With this specific aim, the ESO-lead team of astronomers [1] now turned to two other powerful instruments at the ESO Very Large Telescope (VLT), the multi-mode FORS1 and FORS2 camera/spectrographs. Over a period of one month, until May 1, 2003, spectra of the fading object were obtained at regular rate, securing a unique set of observational data that documents the physical changes in the remote object in unsurpassed detail.

The hypernova connection
Based on a careful study of these spectra, the astronomers are now presenting their interpretation of the GRB 030329 event in a research paper appearing in the international journal “Nature” on Thursday, June 19. Under the prosaic title “A very energetic supernova associated with the gamma-ray burst of 29 March 2003”, no less than 27 authors from 17 research institutes, headed by Danish astronomer Jens Hjorth conclude that there is now irrefutable evidence of a direct connection between the GRB and the “hypernova” explosion of a very massive, highly evolved star.

This is based on the gradual “emergence” with time of a supernova-type spectrum, revealing the extremely violent explosion of a star. With velocities well in excess of 30,000 km/sec (i.e., over 10% of the velocity of light), the ejected material is moving at record speed, testifying to the enormous power of the explosion.

Hypernovae are rare events and they are probably caused by explosion of stars of the so-called “Wolf-Rayet” type [4]. These WR-stars were originally formed with a mass above 25 solar masses and consisted mostly of hydrogen. Now in their WR-phase, having stripped themselves of their outer layers, they consist almost purely of helium, oxygen and heavier elements produced by intense nuclear burning during the preceding phase of their short life.
“We have been waiting for this one for a long, long time”, says Jens Hjorth, “this GRB really gave us the missing information. From these very detailed spectra, we can now confirm that this burst and probably other long gamma-ray bursts are created through the core collapse of massive stars. Most of the other leading theories are now unlikely.”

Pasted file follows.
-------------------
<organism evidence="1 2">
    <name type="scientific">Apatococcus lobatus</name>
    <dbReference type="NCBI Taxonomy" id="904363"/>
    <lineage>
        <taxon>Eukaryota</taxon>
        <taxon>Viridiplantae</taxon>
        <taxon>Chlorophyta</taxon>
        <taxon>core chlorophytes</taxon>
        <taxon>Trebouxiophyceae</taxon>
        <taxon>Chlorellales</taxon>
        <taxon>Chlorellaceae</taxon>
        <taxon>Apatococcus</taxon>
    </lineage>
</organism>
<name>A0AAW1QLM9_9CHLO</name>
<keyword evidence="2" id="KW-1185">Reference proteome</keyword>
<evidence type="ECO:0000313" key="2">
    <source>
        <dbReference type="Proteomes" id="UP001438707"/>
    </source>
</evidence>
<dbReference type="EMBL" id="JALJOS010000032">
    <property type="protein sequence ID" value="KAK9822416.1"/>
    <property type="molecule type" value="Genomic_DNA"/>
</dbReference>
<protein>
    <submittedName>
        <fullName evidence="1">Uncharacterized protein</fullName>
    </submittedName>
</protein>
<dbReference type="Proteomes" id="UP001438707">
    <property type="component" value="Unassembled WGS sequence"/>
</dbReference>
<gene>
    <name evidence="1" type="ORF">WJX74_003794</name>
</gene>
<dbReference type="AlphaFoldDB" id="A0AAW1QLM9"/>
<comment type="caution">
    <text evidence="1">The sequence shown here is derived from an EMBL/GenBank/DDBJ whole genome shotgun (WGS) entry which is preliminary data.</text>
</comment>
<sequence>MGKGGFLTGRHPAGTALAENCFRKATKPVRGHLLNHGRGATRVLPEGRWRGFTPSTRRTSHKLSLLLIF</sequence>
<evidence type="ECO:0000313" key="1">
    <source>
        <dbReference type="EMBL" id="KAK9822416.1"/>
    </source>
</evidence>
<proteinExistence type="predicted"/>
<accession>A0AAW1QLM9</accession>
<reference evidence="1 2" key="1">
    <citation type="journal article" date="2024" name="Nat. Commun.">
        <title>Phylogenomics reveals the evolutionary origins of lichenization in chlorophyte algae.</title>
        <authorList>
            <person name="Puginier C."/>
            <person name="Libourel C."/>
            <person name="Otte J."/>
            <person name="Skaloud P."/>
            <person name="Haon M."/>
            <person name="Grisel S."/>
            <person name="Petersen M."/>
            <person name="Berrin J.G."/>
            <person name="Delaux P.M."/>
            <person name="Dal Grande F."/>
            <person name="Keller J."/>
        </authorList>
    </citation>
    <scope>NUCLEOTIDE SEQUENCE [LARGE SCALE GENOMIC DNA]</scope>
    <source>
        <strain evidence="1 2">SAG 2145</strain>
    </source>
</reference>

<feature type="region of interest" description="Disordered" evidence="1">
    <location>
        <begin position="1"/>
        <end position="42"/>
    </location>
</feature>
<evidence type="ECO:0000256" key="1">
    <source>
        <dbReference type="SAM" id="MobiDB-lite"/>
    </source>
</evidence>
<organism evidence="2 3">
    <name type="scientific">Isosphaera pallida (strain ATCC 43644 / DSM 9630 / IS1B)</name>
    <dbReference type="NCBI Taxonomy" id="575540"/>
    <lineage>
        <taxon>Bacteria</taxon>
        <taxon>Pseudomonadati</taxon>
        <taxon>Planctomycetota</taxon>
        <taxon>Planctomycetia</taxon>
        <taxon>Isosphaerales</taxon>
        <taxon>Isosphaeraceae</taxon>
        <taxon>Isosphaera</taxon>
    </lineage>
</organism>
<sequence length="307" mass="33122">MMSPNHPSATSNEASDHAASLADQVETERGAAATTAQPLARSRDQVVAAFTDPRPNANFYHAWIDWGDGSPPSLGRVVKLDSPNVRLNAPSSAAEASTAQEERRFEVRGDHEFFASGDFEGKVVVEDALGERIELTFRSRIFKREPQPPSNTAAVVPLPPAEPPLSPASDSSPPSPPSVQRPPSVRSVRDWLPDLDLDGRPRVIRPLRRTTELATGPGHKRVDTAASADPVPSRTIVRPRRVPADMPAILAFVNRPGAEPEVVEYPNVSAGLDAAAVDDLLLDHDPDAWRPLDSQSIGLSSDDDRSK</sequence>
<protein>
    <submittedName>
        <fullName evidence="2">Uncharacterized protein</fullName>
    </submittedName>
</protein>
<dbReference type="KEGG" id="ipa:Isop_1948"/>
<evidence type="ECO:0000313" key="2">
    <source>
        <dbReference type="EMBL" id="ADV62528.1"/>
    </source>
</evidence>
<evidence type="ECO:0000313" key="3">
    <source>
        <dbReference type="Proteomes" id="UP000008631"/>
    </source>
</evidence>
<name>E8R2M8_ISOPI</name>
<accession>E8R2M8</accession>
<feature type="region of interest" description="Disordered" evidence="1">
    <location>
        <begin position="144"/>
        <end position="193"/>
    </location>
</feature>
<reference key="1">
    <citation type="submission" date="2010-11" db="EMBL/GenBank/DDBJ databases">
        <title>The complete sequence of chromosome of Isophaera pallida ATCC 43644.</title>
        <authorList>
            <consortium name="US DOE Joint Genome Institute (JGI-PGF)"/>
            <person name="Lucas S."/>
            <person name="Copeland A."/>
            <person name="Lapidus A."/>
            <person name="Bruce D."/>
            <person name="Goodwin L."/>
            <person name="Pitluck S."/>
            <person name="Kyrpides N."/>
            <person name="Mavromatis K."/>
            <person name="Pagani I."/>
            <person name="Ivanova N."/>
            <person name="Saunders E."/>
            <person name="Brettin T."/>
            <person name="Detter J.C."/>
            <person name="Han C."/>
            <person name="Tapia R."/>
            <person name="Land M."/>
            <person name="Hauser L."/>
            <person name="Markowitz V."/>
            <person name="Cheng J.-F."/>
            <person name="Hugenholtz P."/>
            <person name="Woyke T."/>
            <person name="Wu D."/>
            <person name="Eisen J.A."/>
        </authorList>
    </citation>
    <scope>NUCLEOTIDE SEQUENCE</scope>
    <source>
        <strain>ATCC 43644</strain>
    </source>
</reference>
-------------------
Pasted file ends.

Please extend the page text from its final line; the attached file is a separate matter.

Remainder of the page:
A “type-defining event”

His colleague, ESO-astronomer Palle M?ller, is equally content: “What really got us at first was the fact that we clearly detected the supernova signatures already in the first FORS-spectrum taken only four days after the GRB was first observed – we did not expect that at all. As we were getting more and more data, we realised that the spectral evolution was almost completely identical to that of the hypernova seen in 1998. The similarity of the two then allowed us to establish a very precise timing of the present supernova event”.

The astronomers determined that the hypernova explosion (designated SN 2003dh [2]) documented in the VLT spectra and the GRB-event observed by HETE-II must have occurred at very nearly the same time. Subject to further refinement, there is at most a difference of 2 days, and there is therefore no doubt whatsoever, that the two are causally connected.

“Supernova 1998bw whetted our appetite, but it took 5 more years before we could confidently say, we found the smoking gun that nailed the association between GRBs and SNe” adds Chryssa Kouveliotou of NASA. “GRB 030329 may well turn out to be some kind of ‘missing link’ for GRBs.”

In conclusion, GRB 030329 was a rare “type-defining” event that will be recorded as a watershed in high-energy astrophysics.

What really happened on March 29 (or 2,650 million years ago)?
Here is the complete story about GRB 030329, as the astronomers now read it.

Thousands of years prior to this explosion, a very massive star, running out of hydrogen fuel, let loose much of its outer envelope, transforming itself into a bluish Wolf-Rayet star [3]. The remains of the star contained about 10 solar masses worth of helium, oxygen and heavier elements.

In the years before the explosion, the Wolf-Rayet star rapidly depleted its remaining fuel. At some moment, this suddenly triggered the hypernova/gamma-ray burst event. The core collapsed, without the outer part of the star knowing. A black hole formed inside, surrounded by a disk of accreting matter. Within a few seconds, a jet of matter was launched away from that black hole.

The jet passed through the outer shell of the star and, in conjunction with vigorous winds of newly formed radioactive nickel-56 blowing off the disk inside, shattered the star. This shattering, the hypernova, shines brightly because of the presence of nickel. Meanwhile, the jet plowed into material in the vicinity of the star, and created the gamma-ray burst which was recorded some 2,650 million years later by the astronomers on Earth. The detailed mechanism for the production of gamma rays is still a matter of debate but it is either linked to interactions between the jet and matter previously ejected from the star, or to internal collisions inside the jet itself.